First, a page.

It comes down to the business recognizing its important to have good people, enough people, and willingness to invest in making sure the job is done correctly and completely every time, and that documentation is maintained and in a way everyone knows how to use it. Check lists need to be kept and followed etc. IT got away from plant engineering style discipline when hardware got cheap. You know longer had to worry about that one computer you had failing. As we move back to more consolidated and integrated solutions; management is going to have to get used to the idea again that there is some people time investment that must be made. Its great you can save on power, cooling equipment, and headcount but you can't cut headcount to far because the more consolidated you get the less you can afford for anything to go wrong so it all must be check, doubled checked, and checked again just to be sure. This is if you do it yourself or if you pay your cloud provider to do it. Either way cloud services so far have been mostly a race to the bottom and that is going to cause some to have to learn some very painful lessons if the industry remains on its current trajectory.

Re:Somebody (1)

flyingfsck (986395) | about a year ago | (#42989201)

It seems to be a point of poof...

Re:Somebody (5, Insightful)

Glendale2x (210533) | about a year ago | (#42989225)

Eh, don't put anything too important that you can't live without on systems outside of your control.

Re:Somebody (5, Interesting)

Nerdfest (867930) | about a year ago | (#42989635)

On the other hand, I've worked at places where the worst thing you could do is leave things that the company can't live without *in* the control of the company. Sometimes certain areas of expertise require specializations that the company just doesn't have and isn't interested in acquiring. Of course handing the responsibility of those things off to *Microsoft* is not necessarily any better.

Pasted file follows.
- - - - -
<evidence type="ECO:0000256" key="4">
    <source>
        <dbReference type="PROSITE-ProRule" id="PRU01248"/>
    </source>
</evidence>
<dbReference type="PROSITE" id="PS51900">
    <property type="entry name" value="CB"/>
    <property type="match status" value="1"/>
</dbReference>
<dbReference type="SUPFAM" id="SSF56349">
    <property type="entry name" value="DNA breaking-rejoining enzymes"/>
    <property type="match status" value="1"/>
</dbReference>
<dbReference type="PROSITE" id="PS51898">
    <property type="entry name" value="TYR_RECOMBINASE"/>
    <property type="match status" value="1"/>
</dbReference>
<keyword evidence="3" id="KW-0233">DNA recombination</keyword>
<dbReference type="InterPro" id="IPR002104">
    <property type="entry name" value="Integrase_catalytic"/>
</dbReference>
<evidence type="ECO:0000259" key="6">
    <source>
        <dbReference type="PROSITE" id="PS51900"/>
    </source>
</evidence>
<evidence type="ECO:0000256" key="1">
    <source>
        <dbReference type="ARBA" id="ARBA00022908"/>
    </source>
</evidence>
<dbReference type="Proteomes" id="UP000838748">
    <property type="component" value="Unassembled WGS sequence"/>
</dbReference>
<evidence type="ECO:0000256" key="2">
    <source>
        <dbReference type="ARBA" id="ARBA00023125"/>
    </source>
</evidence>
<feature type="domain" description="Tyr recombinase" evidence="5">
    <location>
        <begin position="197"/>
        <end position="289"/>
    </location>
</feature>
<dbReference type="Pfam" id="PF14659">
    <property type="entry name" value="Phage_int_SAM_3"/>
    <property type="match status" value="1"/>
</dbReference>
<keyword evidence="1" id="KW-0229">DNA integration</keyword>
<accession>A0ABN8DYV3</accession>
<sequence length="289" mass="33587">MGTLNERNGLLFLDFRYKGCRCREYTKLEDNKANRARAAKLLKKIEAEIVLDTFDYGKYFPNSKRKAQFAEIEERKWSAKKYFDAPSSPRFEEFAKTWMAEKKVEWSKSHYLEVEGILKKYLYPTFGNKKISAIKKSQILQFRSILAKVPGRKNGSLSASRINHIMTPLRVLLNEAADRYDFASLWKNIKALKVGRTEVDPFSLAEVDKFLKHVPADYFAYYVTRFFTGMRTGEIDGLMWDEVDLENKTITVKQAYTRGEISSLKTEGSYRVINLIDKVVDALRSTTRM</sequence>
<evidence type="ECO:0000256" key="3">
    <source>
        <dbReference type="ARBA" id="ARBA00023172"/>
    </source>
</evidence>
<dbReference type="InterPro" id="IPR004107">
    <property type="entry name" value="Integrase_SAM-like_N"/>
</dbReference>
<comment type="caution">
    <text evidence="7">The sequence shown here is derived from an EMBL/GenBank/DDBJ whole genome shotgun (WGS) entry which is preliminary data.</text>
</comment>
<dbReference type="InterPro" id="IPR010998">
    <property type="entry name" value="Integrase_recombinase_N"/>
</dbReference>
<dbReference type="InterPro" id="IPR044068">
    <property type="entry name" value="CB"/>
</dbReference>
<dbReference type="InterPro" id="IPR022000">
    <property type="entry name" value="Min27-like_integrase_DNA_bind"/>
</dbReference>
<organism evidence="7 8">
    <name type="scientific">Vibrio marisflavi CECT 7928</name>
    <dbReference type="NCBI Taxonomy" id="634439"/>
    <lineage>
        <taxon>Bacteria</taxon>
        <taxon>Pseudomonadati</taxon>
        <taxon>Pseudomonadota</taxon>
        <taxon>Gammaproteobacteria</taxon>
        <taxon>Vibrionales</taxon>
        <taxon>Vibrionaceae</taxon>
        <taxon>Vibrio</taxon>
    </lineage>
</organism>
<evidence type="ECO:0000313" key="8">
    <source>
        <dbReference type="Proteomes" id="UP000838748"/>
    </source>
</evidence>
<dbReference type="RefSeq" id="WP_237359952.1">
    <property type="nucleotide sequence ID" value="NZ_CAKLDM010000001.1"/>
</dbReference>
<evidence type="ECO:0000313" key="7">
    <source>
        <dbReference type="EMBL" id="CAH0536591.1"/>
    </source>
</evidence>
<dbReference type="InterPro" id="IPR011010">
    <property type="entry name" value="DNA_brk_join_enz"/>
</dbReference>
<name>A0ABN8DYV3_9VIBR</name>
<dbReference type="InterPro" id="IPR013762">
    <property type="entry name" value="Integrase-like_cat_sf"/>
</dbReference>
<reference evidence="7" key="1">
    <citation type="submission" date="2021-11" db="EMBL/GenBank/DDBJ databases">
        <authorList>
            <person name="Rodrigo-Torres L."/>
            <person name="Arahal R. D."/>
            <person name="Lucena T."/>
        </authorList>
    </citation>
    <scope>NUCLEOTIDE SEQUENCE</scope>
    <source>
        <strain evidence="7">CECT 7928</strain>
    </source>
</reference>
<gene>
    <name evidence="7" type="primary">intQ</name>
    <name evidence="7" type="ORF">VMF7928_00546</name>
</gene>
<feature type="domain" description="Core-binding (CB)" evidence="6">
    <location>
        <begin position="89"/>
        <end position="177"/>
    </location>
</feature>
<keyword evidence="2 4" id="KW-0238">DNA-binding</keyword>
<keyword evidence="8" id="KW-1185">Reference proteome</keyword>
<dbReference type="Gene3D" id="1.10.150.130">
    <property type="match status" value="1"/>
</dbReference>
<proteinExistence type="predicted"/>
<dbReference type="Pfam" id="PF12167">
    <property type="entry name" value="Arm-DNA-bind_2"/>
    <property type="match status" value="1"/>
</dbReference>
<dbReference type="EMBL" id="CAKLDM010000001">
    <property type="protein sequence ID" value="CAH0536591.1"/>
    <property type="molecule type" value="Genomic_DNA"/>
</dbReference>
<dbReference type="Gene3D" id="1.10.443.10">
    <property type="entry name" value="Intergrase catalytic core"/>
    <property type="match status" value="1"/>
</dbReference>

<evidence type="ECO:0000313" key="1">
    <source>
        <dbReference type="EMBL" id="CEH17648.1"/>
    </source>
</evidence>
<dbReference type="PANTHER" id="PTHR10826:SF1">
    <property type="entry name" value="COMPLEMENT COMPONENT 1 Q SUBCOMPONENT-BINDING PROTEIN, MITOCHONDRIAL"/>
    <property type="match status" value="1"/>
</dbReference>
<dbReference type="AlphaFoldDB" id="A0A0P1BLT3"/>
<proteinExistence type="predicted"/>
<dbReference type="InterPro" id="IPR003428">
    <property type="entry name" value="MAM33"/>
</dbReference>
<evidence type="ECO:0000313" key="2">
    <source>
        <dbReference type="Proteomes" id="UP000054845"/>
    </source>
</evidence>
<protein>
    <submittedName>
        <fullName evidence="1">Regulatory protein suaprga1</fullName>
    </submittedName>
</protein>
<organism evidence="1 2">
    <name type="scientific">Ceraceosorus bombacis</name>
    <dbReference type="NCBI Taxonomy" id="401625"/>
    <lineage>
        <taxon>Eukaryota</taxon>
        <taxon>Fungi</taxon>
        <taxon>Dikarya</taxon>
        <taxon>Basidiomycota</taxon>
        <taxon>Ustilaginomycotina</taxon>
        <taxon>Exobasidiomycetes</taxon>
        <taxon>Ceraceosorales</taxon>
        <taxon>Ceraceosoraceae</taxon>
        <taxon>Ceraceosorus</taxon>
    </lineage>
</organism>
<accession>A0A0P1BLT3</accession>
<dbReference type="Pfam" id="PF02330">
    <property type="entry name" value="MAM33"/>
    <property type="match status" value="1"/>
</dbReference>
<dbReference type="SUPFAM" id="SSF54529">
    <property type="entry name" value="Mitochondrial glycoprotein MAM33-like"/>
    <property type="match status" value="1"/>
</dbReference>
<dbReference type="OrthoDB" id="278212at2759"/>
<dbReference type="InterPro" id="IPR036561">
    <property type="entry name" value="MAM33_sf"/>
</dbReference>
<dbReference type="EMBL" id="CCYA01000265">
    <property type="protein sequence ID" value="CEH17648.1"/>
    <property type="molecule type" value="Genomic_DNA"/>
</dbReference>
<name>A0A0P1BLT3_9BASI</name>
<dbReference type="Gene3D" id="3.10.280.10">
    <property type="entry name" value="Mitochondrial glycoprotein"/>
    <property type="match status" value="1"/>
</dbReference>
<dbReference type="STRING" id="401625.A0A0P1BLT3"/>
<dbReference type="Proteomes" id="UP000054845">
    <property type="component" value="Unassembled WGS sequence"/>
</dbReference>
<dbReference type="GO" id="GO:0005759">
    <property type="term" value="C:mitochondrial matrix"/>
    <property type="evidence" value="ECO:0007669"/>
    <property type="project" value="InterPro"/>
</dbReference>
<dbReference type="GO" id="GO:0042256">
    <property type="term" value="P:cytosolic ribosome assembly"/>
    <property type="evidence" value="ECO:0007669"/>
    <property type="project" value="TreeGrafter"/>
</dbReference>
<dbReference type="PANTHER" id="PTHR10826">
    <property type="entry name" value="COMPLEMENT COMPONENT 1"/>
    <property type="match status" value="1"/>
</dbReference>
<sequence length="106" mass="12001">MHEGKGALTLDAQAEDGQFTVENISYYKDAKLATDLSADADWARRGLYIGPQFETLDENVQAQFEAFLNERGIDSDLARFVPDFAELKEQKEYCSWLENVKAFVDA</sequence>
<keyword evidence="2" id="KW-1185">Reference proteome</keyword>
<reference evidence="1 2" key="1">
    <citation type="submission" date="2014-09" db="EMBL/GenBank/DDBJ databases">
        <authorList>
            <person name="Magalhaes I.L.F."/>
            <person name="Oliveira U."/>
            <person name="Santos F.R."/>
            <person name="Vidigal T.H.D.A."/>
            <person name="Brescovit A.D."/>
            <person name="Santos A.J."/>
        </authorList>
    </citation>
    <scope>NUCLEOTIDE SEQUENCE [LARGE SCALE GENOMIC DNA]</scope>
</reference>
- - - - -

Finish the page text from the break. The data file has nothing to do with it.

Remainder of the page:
Re:Somebody (1)

Anonymous Coward | about a year ago | (#42989835)

Why is it every time there's a simple mistake or somebody overlooks something and the only result is a bit of inconvenience, there's people clamoring for someone's career to be ruined? Seriously, it's childish.

Anybody who trusts their data to "the cloud" needs to understand that this can happen.

Spellcheck... (-1)

Anonymous Coward | about a year ago | (#42988931)

... does anyone use it? There's several typographical errors in this post. See if you can find them all!

Re:Spellcheck... (4, Funny)

mystikkman (1487801) | about a year ago | (#42988973)

Maybe rtfa-troll and Timothy's spell checkers were hosted on Azure.

Re:Spellcheck... (-1)

Anonymous Coward | about a year ago | (#42989097)

Nah, inventing abbreviations is Twitter license.

Re:Spellcheck... (-1)

Anonymous Coward | about a year ago | (#42989293)

vendros anyone?

Re:Spellcheck... (-1)

Anonymous Coward | about a year ago | (#42989325)

The funny thing about spell check is that it is damn near ubiquitous. I mean heck; I am typing this in Chrome and it spell checks. Firefox checks spelling too. If I type something in a word processor (made by darn near anyone) it automatically spell checks also. I'm on Windows right now - the only thing that doesn't check spelling is notepad. I'm pretty sure people aren't typing their posts in notepad and then pasting them into a web form. Maybe they are typing them in Internet Explorer - the only major browser that doesn't spell check?

Re:Spellcheck... (0)

lister king of smeg (2481612) | about a year ago | (#42989599)

Are you suggesting that /. Editor commuted the unpardonable sin of using ie!

Re:Spellcheck... (-1)

Anonymous Coward | about a year ago | (#42989703)

Spellcheck...

ITYM Spelling Checker.

Expirty? Vendros? (0, Funny)

Anonymous Coward | about a year ago | (#42988935)

The spell check is strong with this one.

Re:Expirty? Vendros? (0)

egcagrac0 (1410377) | about a year ago | (#42988995)

The spell check is strong with this one.

Apparently not.

Typical. (5, Funny)

berchca (414155) | about a year ago | (#42988963)

Not the first time they've made such blunders:
http://slashdot.org/story/03/11/06/1540257/microsoft-forgets-to-renew-hotmailcouk

If only Redmond had some sort of calendar system to help them remember this stuff.

Re:Typical. (4, Funny)

Stormthirst (66538) | about a year ago | (#42988983)

Does MS not have a credit card its vendor can keep on file?

Re:Typical. (4, Interesting)

Charliemopps (1157495) | about a year ago | (#42989277)

You'd think that, but there's contract stuff. The thing is, you basically need a department in charge of renewing shit like this when you have enterprise level services. We've got a site with millions of hits daily and still manage to let it expire every couple of years. You try the credit card thing, but credit cards expire. You try recurring billing and then you get into a contractual nightmare with the registrar. The registrar isn't going to do you any favors, you might get millions of hits daily, but they still only get $5/year even from google.com so fuck you, figure out the billing yourself.